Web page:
Judiciary Committee Introduces Lavielle’s Bill Strengthening Bear Hunting Penalties

Despite being illegal in Connecticut, two bears were killed by a hunter in Wilton last year. The incident drew widespread media attention and public outcry, prompting Wilton’s state representative, Gail Lavielle (R-143), to request that the Judiciary Committee raise a bill strengthening penalties for bear hunting. Now that bill, HB 5469, is scheduled for a public hearing in Hartford on Wednesday, March 14.

Provisions in the bill include increasing fines for bear hunting from a maximum of $500 to a range of $500-$750 for first time offenses; from a maximum of $750 to a range of $750-$1,000 for second-time offenses; and from a maximum of $1,000 to a range of $1,000-$2,000 for third-time offenses. Maximum jail time would be doubled for second- and third-time offenses, with third-time offenders receiving up to one year in jail. The bill also mandates permanent revocation of an offender’s hunting license after the second offense, rather than the third.

In the Wilton incident last year, two individuals were arrested in relation to the killing of two black bears on private property in Wilton, and the taking of parts of the bears home as trophies. Many were further outraged when the individual charged with killing the bears received accelerated rehabilitation, a program that, if he completes it successfully, will allow him to expunge the charge from his record.

Lavielle submitted the bill request to the Judiciary Committee in response to residents who contacted her to urge increasing the penalties for bear hunting.

“Many constituents have told me that they don’t feel the current penalties are adequate punishment for the inhumane, illegal killing of these wild animals,” Lavielle says. “Certainly, in this case, our current laws were not sufficient to act as a deterrent. This bill aims to be more effective in preventing people from breaking the law, and to impose penalties that are commensurate with the offense.”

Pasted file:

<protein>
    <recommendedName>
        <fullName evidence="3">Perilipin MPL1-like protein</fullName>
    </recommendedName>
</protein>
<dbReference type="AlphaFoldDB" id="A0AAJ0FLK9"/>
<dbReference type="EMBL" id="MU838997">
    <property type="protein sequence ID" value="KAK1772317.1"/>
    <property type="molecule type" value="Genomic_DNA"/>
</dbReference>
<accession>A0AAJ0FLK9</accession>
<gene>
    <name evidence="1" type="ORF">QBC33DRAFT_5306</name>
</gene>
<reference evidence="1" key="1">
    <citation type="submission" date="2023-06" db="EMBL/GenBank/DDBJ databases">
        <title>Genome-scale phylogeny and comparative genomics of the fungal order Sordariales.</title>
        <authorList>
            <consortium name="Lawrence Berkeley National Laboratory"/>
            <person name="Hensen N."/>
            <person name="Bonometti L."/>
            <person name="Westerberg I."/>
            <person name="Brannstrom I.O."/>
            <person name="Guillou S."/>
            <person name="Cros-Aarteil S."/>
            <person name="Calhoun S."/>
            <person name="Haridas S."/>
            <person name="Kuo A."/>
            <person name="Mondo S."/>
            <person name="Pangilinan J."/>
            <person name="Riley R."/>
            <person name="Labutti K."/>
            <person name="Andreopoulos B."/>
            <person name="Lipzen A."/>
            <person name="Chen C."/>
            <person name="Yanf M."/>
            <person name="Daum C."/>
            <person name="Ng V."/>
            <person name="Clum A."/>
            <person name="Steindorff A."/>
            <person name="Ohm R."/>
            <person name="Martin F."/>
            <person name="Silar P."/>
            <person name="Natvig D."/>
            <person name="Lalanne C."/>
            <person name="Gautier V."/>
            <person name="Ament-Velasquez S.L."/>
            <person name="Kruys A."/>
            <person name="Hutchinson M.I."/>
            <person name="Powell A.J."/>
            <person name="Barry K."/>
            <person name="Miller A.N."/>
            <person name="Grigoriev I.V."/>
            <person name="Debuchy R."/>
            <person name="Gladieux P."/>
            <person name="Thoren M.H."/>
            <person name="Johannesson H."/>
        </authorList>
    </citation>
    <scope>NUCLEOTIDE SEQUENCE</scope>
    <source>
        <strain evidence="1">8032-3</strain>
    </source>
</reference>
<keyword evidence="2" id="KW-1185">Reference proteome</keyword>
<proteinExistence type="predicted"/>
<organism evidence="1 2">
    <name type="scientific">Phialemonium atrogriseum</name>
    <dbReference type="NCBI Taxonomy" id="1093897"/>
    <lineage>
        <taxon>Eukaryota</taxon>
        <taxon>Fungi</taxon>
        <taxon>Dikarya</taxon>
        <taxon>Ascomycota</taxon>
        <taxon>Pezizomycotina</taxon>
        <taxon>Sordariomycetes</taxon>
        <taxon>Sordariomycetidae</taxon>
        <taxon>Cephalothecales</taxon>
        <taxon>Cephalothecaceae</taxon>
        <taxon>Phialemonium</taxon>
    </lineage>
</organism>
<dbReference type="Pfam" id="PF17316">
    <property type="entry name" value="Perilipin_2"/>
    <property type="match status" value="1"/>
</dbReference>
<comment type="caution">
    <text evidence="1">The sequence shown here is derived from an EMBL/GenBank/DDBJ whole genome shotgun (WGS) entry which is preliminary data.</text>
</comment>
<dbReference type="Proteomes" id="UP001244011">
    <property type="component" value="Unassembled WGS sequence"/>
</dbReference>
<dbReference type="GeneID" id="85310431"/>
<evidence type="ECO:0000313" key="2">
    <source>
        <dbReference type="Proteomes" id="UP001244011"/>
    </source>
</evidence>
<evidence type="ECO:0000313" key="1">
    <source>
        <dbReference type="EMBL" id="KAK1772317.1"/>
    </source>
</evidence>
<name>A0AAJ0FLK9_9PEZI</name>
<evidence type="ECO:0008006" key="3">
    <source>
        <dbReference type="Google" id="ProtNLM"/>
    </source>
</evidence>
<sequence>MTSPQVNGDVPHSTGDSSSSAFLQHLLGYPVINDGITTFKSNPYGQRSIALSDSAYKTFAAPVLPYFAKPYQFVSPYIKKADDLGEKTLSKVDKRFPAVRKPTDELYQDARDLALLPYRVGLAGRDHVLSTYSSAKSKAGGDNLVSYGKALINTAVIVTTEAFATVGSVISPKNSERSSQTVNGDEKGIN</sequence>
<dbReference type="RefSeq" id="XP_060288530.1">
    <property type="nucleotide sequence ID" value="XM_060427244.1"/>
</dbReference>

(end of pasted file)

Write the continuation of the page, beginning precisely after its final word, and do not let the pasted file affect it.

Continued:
Lavielle encouraged concerned residents to submit testimony for the scheduled public hearing on HB 5469, and to include their opinions on whether the proposed penalties are too strong or not strong enough. For those who want to testify in person, the public hearing is scheduled for Wednesday, March 14, at 10:30 a.m. in Room 2D of the Legislative Office Building in Hartford. Those who prefer to submit written testimony may send an email and copy Rep. Lavielle. Emails should refer to the bill, “HB 5469,” in the subject line and include the resident’s name and town. There is no word limit on how short or lengthy written testimony can be.

In short sessions of the Connecticut General Assembly, which are held in even-numbered years, individual legislators may not introduce bills on non-financial subjects. Instead, they must submit formal requests to ask committees to raise bills on non-financial concepts. Rep. Lavielle used that procedure in this instance.

State Representative Gail Lavielle represents the 143rd district, which includes parts of Norwalk, Westport, and Wilton. She is the Ranking Member of the General Assembly’s Education Committee and a member of the Finance, Revenue, and Bonding Committee and the Transportation Committee.

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